Pennsylvania man charged with falsifying military service to avoid drug charges in veterans court


A Pennsylvania man allegedly lied to Northumberland County officials about serving in the U.S. Marine Corps in order to be eligible for veterans treatment court, according to District Attorney Tony Matulewicz.

Keith M. Wilkes, 37, is facing a misdemeanor count of unsworn falsification to authorities. The charges were filed in the Sunbury office of District Judge Michael Toomey.

According to probation officials, Wilkes signed and submitted a treatment court document to court officials in October 2018 indicating that he served in the U.S. Marine Corps from 2000 to 2006. During a pre-sentence investigation in December 2018, Wilkes verbally told officials he served between 2000 and 2006 in both Japan and Iraq, according to the DA's office.

Veterans Justice Outreach Coordinator Kim Sapolis discovered that Wilkes did not serve in the military. In April 2019, Wilkes mailed a letter to Sapolis, confirming he never served in the military, according to the DA's office.

Wilkes was in court for two drug counts, one felony and one misdemeanor. He is scheduled for sentencing on those counts at 9:15 a.m. Monday in front of President Judge Charles Saylor.

The county's veteran treatment court was introduced at the common pleas level in 2011 and at the magistrate level in 2016. Other treatment courts are for drugs, DUI, behavioral health and family.

Treatment court cannot be mandated. Individuals are given the option or can request it themselves. A veterans court is designed specifically for offenders who are veterans. The veteran is paired with a mentor, a veteran in the community who can relate to the defendant's experiences.


©2019 The Daily Item (Sunbury, Pa.). Distributed by Tribune Content Agency, LLC.

SEE ALSO: Pennsylvania Man 'Spun A Web Of Lies' About Fake Navy Service To Avoid Jail Time For Drunk Driving

Keith M. Wilkes in a 2013 mugshot
US Marine Corps

Former Marine Commandant Gen. Charles Krulak has issued a statement urging President Donald Trump and members of Congress to oppose pardons for those accused or convicted of war crimes since, he argued, it would "relinquish the United States' moral high ground."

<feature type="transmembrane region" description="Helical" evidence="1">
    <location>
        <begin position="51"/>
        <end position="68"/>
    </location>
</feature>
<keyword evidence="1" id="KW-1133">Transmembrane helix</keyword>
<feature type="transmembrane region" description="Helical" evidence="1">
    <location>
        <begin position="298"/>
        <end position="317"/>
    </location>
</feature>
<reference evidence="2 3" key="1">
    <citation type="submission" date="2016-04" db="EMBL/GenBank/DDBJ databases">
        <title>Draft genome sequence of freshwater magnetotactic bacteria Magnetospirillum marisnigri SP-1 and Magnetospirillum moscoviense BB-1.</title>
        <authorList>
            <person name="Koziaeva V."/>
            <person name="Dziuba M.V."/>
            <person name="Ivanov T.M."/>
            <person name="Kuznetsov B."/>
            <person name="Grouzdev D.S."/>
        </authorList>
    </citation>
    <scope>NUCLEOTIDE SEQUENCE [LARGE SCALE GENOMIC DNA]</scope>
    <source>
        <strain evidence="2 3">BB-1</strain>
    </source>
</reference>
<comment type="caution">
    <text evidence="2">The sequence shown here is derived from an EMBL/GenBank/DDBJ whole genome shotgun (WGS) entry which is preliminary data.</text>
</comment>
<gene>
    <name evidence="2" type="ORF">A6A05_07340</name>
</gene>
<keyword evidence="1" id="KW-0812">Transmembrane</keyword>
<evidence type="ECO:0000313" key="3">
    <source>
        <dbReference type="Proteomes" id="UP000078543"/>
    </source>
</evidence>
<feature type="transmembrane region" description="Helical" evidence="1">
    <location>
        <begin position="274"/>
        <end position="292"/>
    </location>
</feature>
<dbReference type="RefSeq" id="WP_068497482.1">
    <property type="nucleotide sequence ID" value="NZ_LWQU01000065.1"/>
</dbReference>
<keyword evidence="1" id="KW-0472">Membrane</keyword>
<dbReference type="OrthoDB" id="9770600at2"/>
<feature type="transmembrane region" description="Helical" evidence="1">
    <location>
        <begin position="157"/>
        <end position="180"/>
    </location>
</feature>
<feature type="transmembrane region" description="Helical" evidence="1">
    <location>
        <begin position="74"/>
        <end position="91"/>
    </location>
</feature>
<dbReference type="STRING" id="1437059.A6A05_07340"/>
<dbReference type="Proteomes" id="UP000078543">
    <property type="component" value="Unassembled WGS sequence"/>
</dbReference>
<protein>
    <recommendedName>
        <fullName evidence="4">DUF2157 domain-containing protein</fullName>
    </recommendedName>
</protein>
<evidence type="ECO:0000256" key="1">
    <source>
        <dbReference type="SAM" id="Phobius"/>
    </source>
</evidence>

"If President Trump follows through on reports that he will mark Memorial Day by pardoning individuals accused or convicted of war crimes, he will betray these ideals and undermine decades of precedent in American military justice that has contributed to making our country's fighting forces the envy of the world," said Krulak, who served in the Marine Corps for more than three decades before retiring in 1999 as the 31st Commandant.

Read More Show Less

Editor's Note: The following story highlights a veteran at Associated Materials. Committed to including talented members of the military community in its workplace, Associated Materials Incorporated is a client of Hirepurpose, a Task & Purpose sister company. Learn more here.

Associated Materials, a residential and commercial siding and window manufacturer based in Ohio, employs people from a variety of backgrounds. The company gives them an opportunity to work hard and grow within the organization. For Tim Betsinger, Elizabeth Dennis, and Tanika Carroll, all military veterans with wide-ranging experience, Associated Materials has provided a work environment similar to the military and a company culture that feels more like family than work.

Read More Show Less

President Donald Trump will nominate Barbara Barrett to serve as the next Air Force secretary, the president announced on Tuesday.

"I am pleased to announce my nomination of Barbara Barrett of Arizona, and former Chairman of the Aerospace Corporation, to be the next Secretary of the Air Force," Trump tweeted. "She will be an outstanding Secretary! #FlyFightWin"

Read More Show Less

The Trump administration is trying to assure Congress that it does not want to start a war with Iran, but some lawmakers who fought in Iraq are not so sure.

Acting Defense Secretary Patrick Shanahan and Chairman of the Joint Chiefs of Staff Marine Gen. Joseph Dunford both briefed Congress on Tuesday about Iran. Shanahan told reporters earlier on Tuesday that the U.S. military buildup in the region has stopped Iran and its proxies from attacking U.S. forces, but the crisis is not yet over.

"We've put on hold the potential for attacks on Americans," Shanahan said. "That doesn't mean that the threats that we've previously identified have gone away. Our prudent response, I think, has given the Iranians time to recalculate. I think our response was a measure of our will and our resolve that we will protect our people and our interests in the region."

Read More Show Less
U.S. Navy/Mass Communication Specialist 1st Class Brian M. Wilbur/Handout via REUTERS

WASHINGTON (Reuters) - President Donald Trump warned on Monday Iran would be met with "great force" if it attacked U.S. interests in the Middle East, and government sources said Washington strongly suspects Shi'ite militias with ties to Tehran were behind a rocket attack in Baghdad's Green Zone.

"I think Iran would be making a very big mistake if they did anything," Trump told reporters as he left the White House on Monday evening for an event in Pennsylvania. "If they do something, it will be met with great force but we have no indication that they will."

Read More Show Less